I've avoided the Dune prequels for the same reason I avoid most other attempts to capitalize on successful stories by other authors. They usually disappoint.
In this case I skipped the first three pre-quels and started with the fourth, as it's largely an independent story, and I hoped they'd gotten their writing and story-telling sorted out, as I'd heard not-good things about their earlier efforts.
Luckily, I took it out of the library.
I won't go into great detail about this book, other than to say the low-star reviews at Amazon or Goodreads reflect my views. The writing is poor, the story-telling implausible, character motivation is often questionable, and large swathes of what this book was supposed to be about were discarded. The authors do away with the religious motivation for the jihad, for instance, which guts the story. Happily that's not made clear until the very end. Dune was notable for its intelligence, they did away with that, too.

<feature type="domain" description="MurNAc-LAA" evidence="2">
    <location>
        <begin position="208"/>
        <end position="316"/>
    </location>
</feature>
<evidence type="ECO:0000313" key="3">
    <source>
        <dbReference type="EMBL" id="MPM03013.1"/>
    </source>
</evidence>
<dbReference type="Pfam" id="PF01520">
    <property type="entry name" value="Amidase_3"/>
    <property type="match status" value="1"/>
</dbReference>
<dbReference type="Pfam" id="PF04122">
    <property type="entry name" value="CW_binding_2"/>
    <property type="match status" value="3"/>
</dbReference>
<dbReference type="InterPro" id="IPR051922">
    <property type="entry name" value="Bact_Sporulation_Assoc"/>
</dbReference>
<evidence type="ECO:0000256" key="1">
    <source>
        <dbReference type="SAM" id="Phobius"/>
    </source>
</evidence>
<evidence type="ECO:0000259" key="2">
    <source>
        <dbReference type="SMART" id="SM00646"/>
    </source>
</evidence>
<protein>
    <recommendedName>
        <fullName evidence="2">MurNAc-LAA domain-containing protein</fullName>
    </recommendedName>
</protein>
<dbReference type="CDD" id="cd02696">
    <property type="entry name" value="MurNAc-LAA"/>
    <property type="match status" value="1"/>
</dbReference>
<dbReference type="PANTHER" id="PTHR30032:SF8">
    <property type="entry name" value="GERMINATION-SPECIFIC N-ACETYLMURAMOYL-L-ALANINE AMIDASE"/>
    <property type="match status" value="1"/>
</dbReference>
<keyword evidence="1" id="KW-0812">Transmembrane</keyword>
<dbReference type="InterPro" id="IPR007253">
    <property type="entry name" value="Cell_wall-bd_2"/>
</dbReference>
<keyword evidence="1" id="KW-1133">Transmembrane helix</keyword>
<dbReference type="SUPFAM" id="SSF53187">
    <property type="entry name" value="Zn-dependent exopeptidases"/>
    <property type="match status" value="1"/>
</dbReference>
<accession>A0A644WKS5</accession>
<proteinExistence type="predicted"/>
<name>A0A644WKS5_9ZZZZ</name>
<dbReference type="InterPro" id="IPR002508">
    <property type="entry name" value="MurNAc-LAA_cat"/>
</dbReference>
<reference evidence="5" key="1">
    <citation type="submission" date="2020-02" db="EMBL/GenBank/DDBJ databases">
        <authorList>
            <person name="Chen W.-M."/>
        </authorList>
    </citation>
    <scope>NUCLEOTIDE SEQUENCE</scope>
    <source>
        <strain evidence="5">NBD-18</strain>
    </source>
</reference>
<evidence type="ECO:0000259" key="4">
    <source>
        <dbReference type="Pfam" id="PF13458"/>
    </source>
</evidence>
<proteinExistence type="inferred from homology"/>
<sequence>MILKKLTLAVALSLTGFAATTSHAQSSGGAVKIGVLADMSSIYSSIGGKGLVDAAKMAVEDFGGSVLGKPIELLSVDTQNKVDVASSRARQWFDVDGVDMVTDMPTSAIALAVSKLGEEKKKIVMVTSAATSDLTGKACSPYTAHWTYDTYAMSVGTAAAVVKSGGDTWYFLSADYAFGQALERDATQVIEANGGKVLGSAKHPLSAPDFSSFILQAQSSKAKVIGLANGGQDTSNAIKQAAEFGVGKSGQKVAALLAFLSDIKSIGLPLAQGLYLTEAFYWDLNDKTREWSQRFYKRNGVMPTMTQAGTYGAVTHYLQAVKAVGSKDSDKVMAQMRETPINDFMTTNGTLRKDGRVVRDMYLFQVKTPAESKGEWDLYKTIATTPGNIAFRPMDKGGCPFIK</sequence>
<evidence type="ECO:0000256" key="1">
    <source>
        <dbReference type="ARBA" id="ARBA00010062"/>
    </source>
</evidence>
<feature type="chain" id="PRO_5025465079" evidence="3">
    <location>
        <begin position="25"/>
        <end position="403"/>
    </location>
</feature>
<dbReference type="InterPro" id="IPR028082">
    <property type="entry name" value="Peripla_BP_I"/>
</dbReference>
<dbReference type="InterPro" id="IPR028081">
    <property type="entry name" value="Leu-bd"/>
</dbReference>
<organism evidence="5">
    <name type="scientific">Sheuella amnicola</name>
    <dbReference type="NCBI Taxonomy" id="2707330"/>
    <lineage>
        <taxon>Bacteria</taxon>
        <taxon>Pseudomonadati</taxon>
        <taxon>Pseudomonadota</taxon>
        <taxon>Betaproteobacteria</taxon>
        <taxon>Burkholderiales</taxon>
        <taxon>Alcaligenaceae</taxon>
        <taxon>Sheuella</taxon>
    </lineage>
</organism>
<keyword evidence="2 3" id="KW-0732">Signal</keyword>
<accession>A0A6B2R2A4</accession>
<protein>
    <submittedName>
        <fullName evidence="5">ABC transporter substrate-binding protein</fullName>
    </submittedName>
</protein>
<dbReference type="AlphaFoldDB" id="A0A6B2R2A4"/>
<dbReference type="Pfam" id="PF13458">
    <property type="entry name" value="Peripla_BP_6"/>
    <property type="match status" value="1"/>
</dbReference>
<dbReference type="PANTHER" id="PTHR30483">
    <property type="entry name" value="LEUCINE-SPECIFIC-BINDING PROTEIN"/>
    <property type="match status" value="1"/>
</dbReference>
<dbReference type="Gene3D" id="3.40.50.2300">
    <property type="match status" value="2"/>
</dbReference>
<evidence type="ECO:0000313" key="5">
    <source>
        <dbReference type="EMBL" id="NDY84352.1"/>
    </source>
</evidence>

So if you're looking for an extension of your experience with Dune as I was, skip it.
I did find the story some what entertaining, however, as some of the attempts to fill in the story from the original novels was interesting (it was supposedly based on the original authors notes), but it was soured by the poor and in-your-face story-telling. So I'm not entirely unhappy that I read the thing.
But I am very happy to have taken it out of the library. I'll skip the rest.
Dune and the other five books in the original series are magnificent, however. I cannot recommend them highly enough.